Hugh Jesse Arnelle was a two-sport star at Penn State, a distinguished corporate lawyer, and the first Black trustee of the university.
The native of New Rochelle, New York, who went by his middle name, was recruited to Penn State in 1951 to play wide receiver for Coach Rip Engle’s football team. But it was in basketball that the 6-foot, 5-inch Arnelle etched his name in Penn State sports records. The power forward led the Nittany Lions to their lone NCAA Final Four appearance in 1954 and finished his career as the program’s leading scorer with 2,138 points. That record stood until Talor Battle scored 2,213 points in 2007-11.
In 1954, Arnelle was elected Penn State’s first Black student body president, drawing nearly 75 percent of the vote, and he worked to promote racial justice on campus. After graduating in 1955 with a degree in political science, he was selected in the tenth round of the National Football League draft by the Los Angeles Rams. He chose to pursue basketball professionally instead, spending a short stint with the Harlem Globetrotters before playing one season for the Fort Wayne (now Detroit) Pistons of the National Basketball Association.
Arnelle served in the Air Force and then attended the Dickinson School of Law, graduating in 1962. He was assigned to Peace Corps duties in Turkey and India by R. Sargent Shriver, the agency’s director. After working on Robert Kennedy’s presidential campaign in 1968, Arnelle entered private law practice.
With William Hastie in 1984, he founded Arnelle & Hastie, one of the country’s first minority-owned corporate law firms. The firm represented such blue-chip companies as Ford Motor Co., Coca-Cola Co., and Levi Strauss & Co. and had more than 60 lawyers working in offices around the country. In 1984, the firm merged with another Black-owned firm, McGee Willis & Greene.
In 1968, soon after the assassination of Rev. Martin Luther King Jr., Arnelle was invited back to Penn State to receive an alumni achievement award at the football team’s awards banquet. He surprised everyone by rejecting the award and sharply criticizing the university for its record on race relations.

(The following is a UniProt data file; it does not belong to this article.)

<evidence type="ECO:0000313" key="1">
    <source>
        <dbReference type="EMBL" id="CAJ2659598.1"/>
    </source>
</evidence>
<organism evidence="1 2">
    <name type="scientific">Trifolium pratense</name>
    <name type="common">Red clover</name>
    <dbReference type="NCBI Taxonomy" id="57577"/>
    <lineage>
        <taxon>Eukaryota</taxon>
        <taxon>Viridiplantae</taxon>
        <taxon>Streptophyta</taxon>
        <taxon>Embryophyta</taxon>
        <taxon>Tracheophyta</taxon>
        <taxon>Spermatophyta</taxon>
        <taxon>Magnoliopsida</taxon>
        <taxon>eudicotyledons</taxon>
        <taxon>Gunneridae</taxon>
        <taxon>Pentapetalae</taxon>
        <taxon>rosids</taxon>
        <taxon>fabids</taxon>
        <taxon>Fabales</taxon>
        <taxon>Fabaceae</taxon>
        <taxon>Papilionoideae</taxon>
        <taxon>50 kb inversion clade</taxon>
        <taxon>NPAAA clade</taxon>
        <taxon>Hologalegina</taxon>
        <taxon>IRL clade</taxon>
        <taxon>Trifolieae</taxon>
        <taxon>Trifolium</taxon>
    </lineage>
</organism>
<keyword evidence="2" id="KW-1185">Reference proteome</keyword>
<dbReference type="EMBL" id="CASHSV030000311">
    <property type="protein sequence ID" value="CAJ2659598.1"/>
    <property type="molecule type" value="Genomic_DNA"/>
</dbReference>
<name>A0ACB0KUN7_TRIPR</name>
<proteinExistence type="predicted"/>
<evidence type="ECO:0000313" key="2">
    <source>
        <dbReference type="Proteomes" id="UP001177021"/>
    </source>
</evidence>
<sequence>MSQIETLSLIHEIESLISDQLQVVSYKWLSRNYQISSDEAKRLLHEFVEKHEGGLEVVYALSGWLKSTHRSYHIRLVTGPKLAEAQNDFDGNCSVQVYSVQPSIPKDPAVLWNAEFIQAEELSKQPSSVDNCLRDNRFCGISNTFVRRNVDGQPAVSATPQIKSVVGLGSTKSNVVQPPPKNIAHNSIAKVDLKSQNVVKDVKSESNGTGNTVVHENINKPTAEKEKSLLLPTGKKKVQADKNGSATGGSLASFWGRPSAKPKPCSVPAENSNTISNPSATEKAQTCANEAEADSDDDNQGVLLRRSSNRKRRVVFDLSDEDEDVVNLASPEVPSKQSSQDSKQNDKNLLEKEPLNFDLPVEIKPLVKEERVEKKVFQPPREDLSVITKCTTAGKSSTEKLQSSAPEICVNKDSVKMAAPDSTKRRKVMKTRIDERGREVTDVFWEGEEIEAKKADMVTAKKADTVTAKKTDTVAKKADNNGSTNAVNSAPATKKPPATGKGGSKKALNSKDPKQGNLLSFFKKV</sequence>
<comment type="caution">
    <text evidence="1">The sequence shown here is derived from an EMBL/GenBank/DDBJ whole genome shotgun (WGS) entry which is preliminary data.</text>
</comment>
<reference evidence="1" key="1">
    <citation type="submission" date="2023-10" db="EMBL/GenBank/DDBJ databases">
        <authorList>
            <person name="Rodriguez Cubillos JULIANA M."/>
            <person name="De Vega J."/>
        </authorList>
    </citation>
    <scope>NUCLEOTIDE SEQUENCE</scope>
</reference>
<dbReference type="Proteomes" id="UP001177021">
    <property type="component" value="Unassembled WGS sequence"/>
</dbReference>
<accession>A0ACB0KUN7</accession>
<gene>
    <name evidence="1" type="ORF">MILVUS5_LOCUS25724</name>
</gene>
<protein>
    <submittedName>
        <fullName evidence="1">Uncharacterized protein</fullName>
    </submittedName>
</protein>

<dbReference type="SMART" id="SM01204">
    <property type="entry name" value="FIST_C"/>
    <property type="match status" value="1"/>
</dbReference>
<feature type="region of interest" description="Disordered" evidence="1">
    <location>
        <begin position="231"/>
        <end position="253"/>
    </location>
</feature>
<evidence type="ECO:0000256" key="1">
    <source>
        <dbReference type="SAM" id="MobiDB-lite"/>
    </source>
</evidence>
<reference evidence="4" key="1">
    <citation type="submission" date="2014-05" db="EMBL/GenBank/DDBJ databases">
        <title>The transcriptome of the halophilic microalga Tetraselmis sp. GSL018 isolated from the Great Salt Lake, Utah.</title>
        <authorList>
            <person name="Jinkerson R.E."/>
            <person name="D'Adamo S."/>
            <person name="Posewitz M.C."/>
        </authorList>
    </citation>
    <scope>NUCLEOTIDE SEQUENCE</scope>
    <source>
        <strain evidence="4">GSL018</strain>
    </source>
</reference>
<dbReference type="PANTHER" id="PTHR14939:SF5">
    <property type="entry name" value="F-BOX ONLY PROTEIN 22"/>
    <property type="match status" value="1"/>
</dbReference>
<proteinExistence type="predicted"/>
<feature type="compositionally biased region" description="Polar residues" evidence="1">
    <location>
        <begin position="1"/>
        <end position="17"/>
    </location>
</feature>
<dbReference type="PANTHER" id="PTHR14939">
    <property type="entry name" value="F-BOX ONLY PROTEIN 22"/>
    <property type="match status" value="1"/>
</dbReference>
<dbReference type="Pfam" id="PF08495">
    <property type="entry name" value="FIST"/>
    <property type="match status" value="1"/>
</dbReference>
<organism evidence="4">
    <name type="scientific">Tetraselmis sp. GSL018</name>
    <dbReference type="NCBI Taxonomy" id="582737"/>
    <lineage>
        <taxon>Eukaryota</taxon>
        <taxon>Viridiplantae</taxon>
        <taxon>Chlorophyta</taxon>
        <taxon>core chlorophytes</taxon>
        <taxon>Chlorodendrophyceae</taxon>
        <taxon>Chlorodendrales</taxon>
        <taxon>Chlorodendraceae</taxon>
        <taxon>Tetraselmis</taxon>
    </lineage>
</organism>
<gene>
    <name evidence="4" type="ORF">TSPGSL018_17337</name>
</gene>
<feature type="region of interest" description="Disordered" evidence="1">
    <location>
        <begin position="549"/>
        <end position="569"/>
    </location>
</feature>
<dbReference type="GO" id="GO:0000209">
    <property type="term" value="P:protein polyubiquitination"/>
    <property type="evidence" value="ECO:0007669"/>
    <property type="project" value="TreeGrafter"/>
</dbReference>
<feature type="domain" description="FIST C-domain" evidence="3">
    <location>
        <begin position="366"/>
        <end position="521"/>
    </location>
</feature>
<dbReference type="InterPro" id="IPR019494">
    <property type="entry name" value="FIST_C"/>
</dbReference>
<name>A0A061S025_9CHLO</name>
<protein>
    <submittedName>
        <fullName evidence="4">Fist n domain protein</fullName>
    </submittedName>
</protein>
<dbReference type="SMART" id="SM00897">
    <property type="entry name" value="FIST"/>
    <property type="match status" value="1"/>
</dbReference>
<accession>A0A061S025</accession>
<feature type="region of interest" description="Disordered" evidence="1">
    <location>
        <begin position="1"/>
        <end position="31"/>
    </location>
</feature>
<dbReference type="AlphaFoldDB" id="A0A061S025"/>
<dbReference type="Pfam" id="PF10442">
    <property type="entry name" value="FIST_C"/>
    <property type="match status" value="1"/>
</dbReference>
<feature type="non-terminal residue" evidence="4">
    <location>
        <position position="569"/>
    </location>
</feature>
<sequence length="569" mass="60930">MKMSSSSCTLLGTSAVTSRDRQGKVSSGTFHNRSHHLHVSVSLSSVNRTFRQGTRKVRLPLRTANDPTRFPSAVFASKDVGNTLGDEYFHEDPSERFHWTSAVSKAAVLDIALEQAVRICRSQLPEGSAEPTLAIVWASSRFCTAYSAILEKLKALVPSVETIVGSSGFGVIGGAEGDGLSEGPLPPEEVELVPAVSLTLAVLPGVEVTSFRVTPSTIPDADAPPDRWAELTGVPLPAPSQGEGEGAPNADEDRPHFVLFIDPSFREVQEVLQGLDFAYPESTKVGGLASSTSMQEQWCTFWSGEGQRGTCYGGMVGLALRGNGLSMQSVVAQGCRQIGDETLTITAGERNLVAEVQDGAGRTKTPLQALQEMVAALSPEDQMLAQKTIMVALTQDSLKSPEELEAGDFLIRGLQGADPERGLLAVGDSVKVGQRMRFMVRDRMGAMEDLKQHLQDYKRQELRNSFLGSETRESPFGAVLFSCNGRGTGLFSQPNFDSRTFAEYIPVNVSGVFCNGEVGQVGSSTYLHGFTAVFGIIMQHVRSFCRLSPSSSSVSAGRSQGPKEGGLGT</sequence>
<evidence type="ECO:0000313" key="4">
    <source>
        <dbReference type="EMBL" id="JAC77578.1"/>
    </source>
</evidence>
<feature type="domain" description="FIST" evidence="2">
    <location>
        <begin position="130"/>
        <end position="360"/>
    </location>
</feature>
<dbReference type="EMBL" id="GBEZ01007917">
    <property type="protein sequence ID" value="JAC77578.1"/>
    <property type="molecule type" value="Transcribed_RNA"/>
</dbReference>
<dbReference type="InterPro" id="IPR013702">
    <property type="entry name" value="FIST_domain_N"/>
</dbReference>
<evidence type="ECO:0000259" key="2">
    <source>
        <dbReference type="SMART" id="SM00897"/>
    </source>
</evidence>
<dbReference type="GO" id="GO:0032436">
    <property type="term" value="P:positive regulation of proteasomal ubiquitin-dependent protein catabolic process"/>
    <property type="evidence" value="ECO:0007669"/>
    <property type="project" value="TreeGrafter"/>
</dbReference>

In a speech titled “I Love This Penn State – But Freedom Is Dearer to Me,” Arnelle said the university “must become a principal player on the field of social and educational change” by recruiting more Black students, faculty, and staff. He noted that the university had never had a Black dean, vice president, or staff member at the policy-making level. “Should the university’s president call his immediate staff in conference, there wouldn’t be a Black face in the room,” he said. “When the Board of Trustees meets their deliberations have never been enriched by the contribution of a Black trustee member.”
The next year, Arnelle joined Penn State’s Board of Trustees as its first Black member, and in 1996 he was elected the first Black chair of the board. He served on the board for 45 years, becoming a trustee emeritus in 2014. Arnelle received Penn State’s Distinguished Alumni Award in 2016. He died in 2020 at the age of 86.
“Penn State Mourns Death of Trustee Emeritus and Athlete Jesse Arnelle,” Penn State News, October 25, 2020.
“H. Jesse Arnelle, Pathbreaker in Corporate Law, Dies at 86,” The New York Times, November 3, 2020.
Daily Collegian, May 21, 1968.
First Published: June 10, 2021
Last Modified: August 30, 2021